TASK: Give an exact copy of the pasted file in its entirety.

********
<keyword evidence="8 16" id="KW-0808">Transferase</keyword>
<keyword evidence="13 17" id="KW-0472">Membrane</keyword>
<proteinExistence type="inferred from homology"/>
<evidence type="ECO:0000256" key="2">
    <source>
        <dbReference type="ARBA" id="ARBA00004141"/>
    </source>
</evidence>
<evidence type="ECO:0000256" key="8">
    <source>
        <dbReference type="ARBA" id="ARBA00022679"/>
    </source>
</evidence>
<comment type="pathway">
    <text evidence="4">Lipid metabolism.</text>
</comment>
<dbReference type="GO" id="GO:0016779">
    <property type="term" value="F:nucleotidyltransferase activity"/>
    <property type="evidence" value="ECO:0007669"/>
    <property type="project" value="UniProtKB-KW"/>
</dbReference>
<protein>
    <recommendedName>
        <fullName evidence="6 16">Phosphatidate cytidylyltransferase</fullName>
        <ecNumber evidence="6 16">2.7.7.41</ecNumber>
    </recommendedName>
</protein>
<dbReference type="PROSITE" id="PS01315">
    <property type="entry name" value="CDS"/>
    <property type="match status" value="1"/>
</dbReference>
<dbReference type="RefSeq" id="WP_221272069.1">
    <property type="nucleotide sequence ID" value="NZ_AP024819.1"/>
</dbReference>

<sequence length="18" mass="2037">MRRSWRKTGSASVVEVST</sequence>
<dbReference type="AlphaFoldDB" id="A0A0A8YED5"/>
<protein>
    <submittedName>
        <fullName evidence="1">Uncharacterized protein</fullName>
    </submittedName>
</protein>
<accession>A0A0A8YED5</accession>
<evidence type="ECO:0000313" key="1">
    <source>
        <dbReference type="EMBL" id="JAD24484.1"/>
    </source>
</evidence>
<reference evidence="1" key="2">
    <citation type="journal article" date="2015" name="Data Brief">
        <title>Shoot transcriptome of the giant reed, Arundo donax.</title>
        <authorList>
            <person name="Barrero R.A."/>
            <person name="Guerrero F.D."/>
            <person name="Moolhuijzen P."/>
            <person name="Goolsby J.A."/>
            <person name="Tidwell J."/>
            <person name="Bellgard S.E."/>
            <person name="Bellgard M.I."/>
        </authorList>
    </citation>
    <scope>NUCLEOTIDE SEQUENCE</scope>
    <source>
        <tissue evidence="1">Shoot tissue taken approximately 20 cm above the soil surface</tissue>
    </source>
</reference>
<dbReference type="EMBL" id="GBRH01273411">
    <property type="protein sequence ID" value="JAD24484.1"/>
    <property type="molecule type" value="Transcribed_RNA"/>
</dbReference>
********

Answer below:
<keyword evidence="8 16" id="KW-0808">Transferase</keyword>
<keyword evidence="13 17" id="KW-0472">Membrane</keyword>
<proteinExistence type="inferred from homology"/>
<evidence type="ECO:0000256" key="2">
    <source>
        <dbReference type="ARBA" id="ARBA00004141"/>
    </source>
</evidence>
<evidence type="ECO:0000256" key="8">
    <source>
        <dbReference type="ARBA" id="ARBA00022679"/>
    </source>
</evidence>
<comment type="pathway">
    <text evidence="4">Lipid metabolism.</text>
</comment>
<dbReference type="GO" id="GO:0016779">
    <property type="term" value="F:nucleotidyltransferase activity"/>
    <property type="evidence" value="ECO:0007669"/>
    <property type="project" value="UniProtKB-KW"/>
</dbReference>
<protein>
    <recommendedName>
        <fullName evidence="6 16">Phosphatidate cytidylyltransferase</fullName>
        <ecNumber evidence="6 16">2.7.7.41</ecNumber>
    </recommendedName>
</protein>
<dbReference type="PROSITE" id="PS01315">
    <property type="entry name" value="CDS"/>
    <property type="match status" value="1"/>
</dbReference>
<dbReference type="RefSeq" id="WP_221272069.1">
    <property type="nucleotide sequence ID" value="NZ_AP024819.1"/>
</dbReference>

<sequence length="18" mass="2037">MRRSWRKTGSASVVEVST</sequence>
<dbReference type="AlphaFoldDB" id="A0A0A8YED5"/>
<protein>
    <submittedName>
        <fullName evidence="1">Uncharacterized protein</fullName>
    </submittedName>
</protein>
<accession>A0A0A8YED5</accession>
<evidence type="ECO:0000313" key="1">
    <source>
        <dbReference type="EMBL" id="JAD24484.1"/>
    </source>
</evidence>
<reference evidence="1" key="2">
    <citation type="journal article" date="2015" name="Data Brief">
        <title>Shoot transcriptome of the giant reed, Arundo donax.</title>
        <authorList>
            <person name="Barrero R.A."/>
            <person name="Guerrero F.D."/>
            <person name="Moolhuijzen P."/>
            <person name="Goolsby J.A."/>
            <person name="Tidwell J."/>
            <person name="Bellgard S.E."/>
            <person name="Bellgard M.I."/>
        </authorList>
    </citation>
    <scope>NUCLEOTIDE SEQUENCE</scope>
    <source>
        <tissue evidence="1">Shoot tissue taken approximately 20 cm above the soil surface</tissue>
    </source>
</reference>
<dbReference type="EMBL" id="GBRH01273411">
    <property type="protein sequence ID" value="JAD24484.1"/>
    <property type="molecule type" value="Transcribed_RNA"/>
</dbReference>